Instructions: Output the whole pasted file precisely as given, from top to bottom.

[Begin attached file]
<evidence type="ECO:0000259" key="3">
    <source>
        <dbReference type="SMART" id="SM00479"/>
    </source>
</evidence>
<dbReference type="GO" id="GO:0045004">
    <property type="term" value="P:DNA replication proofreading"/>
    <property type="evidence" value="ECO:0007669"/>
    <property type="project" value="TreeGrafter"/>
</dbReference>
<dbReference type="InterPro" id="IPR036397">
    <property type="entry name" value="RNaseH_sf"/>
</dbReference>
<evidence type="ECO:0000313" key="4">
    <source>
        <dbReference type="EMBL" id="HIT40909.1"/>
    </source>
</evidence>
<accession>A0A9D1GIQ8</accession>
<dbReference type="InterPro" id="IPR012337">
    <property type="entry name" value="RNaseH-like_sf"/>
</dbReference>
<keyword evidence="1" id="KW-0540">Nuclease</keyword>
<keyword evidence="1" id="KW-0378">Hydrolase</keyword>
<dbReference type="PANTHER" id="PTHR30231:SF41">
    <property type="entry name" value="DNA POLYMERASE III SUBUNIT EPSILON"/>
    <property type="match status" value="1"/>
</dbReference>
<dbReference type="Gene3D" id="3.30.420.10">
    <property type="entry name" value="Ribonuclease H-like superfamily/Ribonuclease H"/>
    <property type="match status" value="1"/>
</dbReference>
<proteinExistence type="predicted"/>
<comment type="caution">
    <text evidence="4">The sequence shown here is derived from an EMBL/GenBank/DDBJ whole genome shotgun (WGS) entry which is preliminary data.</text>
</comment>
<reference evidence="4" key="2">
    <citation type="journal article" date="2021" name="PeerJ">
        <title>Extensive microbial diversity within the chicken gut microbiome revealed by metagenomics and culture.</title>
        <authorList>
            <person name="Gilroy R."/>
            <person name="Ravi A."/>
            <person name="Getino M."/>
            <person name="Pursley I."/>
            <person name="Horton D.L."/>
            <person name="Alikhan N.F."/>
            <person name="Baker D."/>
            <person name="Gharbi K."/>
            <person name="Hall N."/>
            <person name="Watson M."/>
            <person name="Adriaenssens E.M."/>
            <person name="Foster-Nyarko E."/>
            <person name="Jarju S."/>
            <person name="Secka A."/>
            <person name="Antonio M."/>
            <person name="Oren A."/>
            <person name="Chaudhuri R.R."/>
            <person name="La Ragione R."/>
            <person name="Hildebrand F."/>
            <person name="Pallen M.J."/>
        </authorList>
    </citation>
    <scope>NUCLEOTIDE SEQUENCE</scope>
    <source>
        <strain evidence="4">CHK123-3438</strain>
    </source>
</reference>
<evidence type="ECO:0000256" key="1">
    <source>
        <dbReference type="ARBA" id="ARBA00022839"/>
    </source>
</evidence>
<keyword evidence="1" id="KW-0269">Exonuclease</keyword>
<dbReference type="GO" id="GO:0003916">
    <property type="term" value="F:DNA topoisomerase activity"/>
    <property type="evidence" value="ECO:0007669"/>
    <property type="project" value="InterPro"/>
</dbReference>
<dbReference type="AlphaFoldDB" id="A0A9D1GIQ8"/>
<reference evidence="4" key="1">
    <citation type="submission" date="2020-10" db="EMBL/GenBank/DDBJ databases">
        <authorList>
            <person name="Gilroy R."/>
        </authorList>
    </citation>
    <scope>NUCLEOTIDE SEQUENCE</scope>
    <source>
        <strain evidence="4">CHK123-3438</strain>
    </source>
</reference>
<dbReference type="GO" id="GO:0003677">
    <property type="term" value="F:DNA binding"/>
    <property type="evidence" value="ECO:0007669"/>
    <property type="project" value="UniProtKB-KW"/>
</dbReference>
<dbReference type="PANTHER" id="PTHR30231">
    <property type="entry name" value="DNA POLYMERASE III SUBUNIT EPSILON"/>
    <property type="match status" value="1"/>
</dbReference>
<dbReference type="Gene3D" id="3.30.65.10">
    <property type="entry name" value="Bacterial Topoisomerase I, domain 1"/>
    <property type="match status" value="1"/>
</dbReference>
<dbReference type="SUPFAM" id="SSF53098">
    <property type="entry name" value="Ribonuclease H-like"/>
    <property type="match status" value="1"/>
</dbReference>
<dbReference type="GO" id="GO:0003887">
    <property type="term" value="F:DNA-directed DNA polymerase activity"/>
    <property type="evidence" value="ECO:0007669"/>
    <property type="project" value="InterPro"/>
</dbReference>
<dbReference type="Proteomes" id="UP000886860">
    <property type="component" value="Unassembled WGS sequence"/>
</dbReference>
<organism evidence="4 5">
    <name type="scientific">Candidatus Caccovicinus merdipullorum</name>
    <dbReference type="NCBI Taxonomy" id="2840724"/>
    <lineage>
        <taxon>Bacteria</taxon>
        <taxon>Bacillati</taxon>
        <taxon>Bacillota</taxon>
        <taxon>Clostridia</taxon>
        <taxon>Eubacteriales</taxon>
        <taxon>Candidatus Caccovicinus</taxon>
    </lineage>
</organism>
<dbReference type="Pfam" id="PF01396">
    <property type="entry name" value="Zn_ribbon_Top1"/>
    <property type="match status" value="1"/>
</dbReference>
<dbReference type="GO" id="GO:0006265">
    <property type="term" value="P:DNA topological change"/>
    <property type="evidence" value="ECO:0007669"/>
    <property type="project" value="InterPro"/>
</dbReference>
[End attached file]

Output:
<evidence type="ECO:0000259" key="3">
    <source>
        <dbReference type="SMART" id="SM00479"/>
    </source>
</evidence>
<dbReference type="GO" id="GO:0045004">
    <property type="term" value="P:DNA replication proofreading"/>
    <property type="evidence" value="ECO:0007669"/>
    <property type="project" value="TreeGrafter"/>
</dbReference>
<dbReference type="InterPro" id="IPR036397">
    <property type="entry name" value="RNaseH_sf"/>
</dbReference>
<evidence type="ECO:0000313" key="4">
    <source>
        <dbReference type="EMBL" id="HIT40909.1"/>
    </source>
</evidence>
<accession>A0A9D1GIQ8</accession>
<dbReference type="InterPro" id="IPR012337">
    <property type="entry name" value="RNaseH-like_sf"/>
</dbReference>
<keyword evidence="1" id="KW-0540">Nuclease</keyword>
<keyword evidence="1" id="KW-0378">Hydrolase</keyword>
<dbReference type="PANTHER" id="PTHR30231:SF41">
    <property type="entry name" value="DNA POLYMERASE III SUBUNIT EPSILON"/>
    <property type="match status" value="1"/>
</dbReference>
<dbReference type="Gene3D" id="3.30.420.10">
    <property type="entry name" value="Ribonuclease H-like superfamily/Ribonuclease H"/>
    <property type="match status" value="1"/>
</dbReference>
<proteinExistence type="predicted"/>
<comment type="caution">
    <text evidence="4">The sequence shown here is derived from an EMBL/GenBank/DDBJ whole genome shotgun (WGS) entry which is preliminary data.</text>
</comment>
<reference evidence="4" key="2">
    <citation type="journal article" date="2021" name="PeerJ">
        <title>Extensive microbial diversity within the chicken gut microbiome revealed by metagenomics and culture.</title>
        <authorList>
            <person name="Gilroy R."/>
            <person name="Ravi A."/>
            <person name="Getino M."/>
            <person name="Pursley I."/>
            <person name="Horton D.L."/>
            <person name="Alikhan N.F."/>
            <person name="Baker D."/>
            <person name="Gharbi K."/>
            <person name="Hall N."/>
            <person name="Watson M."/>
            <person name="Adriaenssens E.M."/>
            <person name="Foster-Nyarko E."/>
            <person name="Jarju S."/>
            <person name="Secka A."/>
            <person name="Antonio M."/>
            <person name="Oren A."/>
            <person name="Chaudhuri R.R."/>
            <person name="La Ragione R."/>
            <person name="Hildebrand F."/>
            <person name="Pallen M.J."/>
        </authorList>
    </citation>
    <scope>NUCLEOTIDE SEQUENCE</scope>
    <source>
        <strain evidence="4">CHK123-3438</strain>
    </source>
</reference>
<evidence type="ECO:0000256" key="1">
    <source>
        <dbReference type="ARBA" id="ARBA00022839"/>
    </source>
</evidence>
<keyword evidence="1" id="KW-0269">Exonuclease</keyword>
<dbReference type="GO" id="GO:0003916">
    <property type="term" value="F:DNA topoisomerase activity"/>
    <property type="evidence" value="ECO:0007669"/>
    <property type="project" value="InterPro"/>
</dbReference>
<dbReference type="AlphaFoldDB" id="A0A9D1GIQ8"/>
<reference evidence="4" key="1">
    <citation type="submission" date="2020-10" db="EMBL/GenBank/DDBJ databases">
        <authorList>
            <person name="Gilroy R."/>
        </authorList>
    </citation>
    <scope>NUCLEOTIDE SEQUENCE</scope>
    <source>
        <strain evidence="4">CHK123-3438</strain>
    </source>
</reference>
<dbReference type="GO" id="GO:0003677">
    <property type="term" value="F:DNA binding"/>
    <property type="evidence" value="ECO:0007669"/>
    <property type="project" value="UniProtKB-KW"/>
</dbReference>
<dbReference type="PANTHER" id="PTHR30231">
    <property type="entry name" value="DNA POLYMERASE III SUBUNIT EPSILON"/>
    <property type="match status" value="1"/>
</dbReference>
<dbReference type="Gene3D" id="3.30.65.10">
    <property type="entry name" value="Bacterial Topoisomerase I, domain 1"/>
    <property type="match status" value="1"/>
</dbReference>
<dbReference type="SUPFAM" id="SSF53098">
    <property type="entry name" value="Ribonuclease H-like"/>
    <property type="match status" value="1"/>
</dbReference>
<dbReference type="GO" id="GO:0003887">
    <property type="term" value="F:DNA-directed DNA polymerase activity"/>
    <property type="evidence" value="ECO:0007669"/>
    <property type="project" value="InterPro"/>
</dbReference>
<dbReference type="Proteomes" id="UP000886860">
    <property type="component" value="Unassembled WGS sequence"/>
</dbReference>
<organism evidence="4 5">
    <name type="scientific">Candidatus Caccovicinus merdipullorum</name>
    <dbReference type="NCBI Taxonomy" id="2840724"/>
    <lineage>
        <taxon>Bacteria</taxon>
        <taxon>Bacillati</taxon>
        <taxon>Bacillota</taxon>
        <taxon>Clostridia</taxon>
        <taxon>Eubacteriales</taxon>
        <taxon>Candidatus Caccovicinus</taxon>
    </lineage>
</organism>
<dbReference type="Pfam" id="PF01396">
    <property type="entry name" value="Zn_ribbon_Top1"/>
    <property type="match status" value="1"/>
</dbReference>
<dbReference type="GO" id="GO:0006265">
    <property type="term" value="P:DNA topological change"/>
    <property type="evidence" value="ECO:0007669"/>
    <property type="project" value="InterPro"/>
</dbReference>